These features and advantages of the present invention will become more fully apparent from the following description and appended claims, or may be learned by the practice of the invention as set forth hereinafter.

BRIEF DESCRIPTION OF THE DRAWINGS

In order that the advantages of the invention will be readily understood, a more particular description of the invention briefly described above will be rendered by reference to specific embodiments that are illustrated in the appended drawings. Understanding that these drawings depict only typical embodiments of the invention and are not therefore to be considered to be limiting of its scope, the invention will be described and explained with additional specificity and detail through the use of the accompanying drawings, in which:

FIG. 1 is a top view illustrating one embodiment of a reinforcing bar washer in accordance with the present invention;

FIG. 2 is a side view illustrating one embodiment of a reinforcing bar washer in accordance with the present invention;

FIG. 3 is a front perspective view illustrating one embodiment of a typical reinforcing bar in accordance with the present invention;

FIG. 4 is a side view illustrating one embodiment of a reinforcing bar and washer application in accordance with the present invention;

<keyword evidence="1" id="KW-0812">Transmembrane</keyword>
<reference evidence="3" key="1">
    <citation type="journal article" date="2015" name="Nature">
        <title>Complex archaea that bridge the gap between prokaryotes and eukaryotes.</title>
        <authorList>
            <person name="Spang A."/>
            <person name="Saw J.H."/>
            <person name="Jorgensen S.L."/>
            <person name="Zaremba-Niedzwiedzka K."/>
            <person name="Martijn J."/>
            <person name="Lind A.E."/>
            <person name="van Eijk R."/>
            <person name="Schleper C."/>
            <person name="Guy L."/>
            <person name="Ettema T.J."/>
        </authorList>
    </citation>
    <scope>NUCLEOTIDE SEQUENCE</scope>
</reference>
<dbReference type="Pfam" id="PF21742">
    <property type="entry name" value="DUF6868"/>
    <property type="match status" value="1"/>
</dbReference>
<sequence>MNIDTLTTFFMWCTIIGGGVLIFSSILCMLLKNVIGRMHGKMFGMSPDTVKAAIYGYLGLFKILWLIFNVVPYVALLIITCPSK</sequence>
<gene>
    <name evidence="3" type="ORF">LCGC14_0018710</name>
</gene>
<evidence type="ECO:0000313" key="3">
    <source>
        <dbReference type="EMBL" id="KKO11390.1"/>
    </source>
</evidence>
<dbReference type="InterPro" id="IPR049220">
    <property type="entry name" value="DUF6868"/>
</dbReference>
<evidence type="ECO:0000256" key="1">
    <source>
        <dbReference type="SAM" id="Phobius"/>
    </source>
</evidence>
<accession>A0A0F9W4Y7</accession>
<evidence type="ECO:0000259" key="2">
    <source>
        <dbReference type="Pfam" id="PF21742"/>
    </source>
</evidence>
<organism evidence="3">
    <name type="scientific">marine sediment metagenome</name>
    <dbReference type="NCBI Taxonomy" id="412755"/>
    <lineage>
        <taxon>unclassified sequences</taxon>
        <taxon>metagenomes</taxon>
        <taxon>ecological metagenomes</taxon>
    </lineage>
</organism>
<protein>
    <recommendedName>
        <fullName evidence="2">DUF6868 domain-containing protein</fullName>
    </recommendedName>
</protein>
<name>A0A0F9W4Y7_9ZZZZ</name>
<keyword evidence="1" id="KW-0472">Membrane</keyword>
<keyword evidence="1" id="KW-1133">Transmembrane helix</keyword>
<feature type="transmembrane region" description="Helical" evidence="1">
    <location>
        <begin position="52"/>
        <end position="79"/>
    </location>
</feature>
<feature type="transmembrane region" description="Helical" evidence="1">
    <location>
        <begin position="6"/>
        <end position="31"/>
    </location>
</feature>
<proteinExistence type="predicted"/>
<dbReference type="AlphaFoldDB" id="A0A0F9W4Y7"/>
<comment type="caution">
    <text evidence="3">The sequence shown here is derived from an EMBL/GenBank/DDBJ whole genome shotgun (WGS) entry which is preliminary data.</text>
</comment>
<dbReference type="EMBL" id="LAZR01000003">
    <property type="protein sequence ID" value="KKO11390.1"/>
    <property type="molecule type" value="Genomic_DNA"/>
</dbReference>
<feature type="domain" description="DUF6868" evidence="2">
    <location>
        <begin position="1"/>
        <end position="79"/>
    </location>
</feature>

FIG. 5 is a side perspective view illustrating one embodiment of a reinforcing bar and washer configuration in accordance with the present invention;

FIG. 6 is a side cross-sectional view illustrating one embodiment of a reinforcing bar washer in accordance with the present invention;

FIG. 7 is a side view illustrating an alternative embodiment of a reinforcing bar washer system in accordance with the present invention;

FIG. 8 illustrates another embodiment for using a rebar securing device to hold a second rebar in a stationary position;

FIG. 9 illustrates a hinged rebar securing device according to one embodiment of the present invention;

FIG. 10 illustrates a clip style rebar securing device according to one embodiment of the present invention; and

FIG. 11 illustrates a clamping style securing device according to one embodiment of the present invention.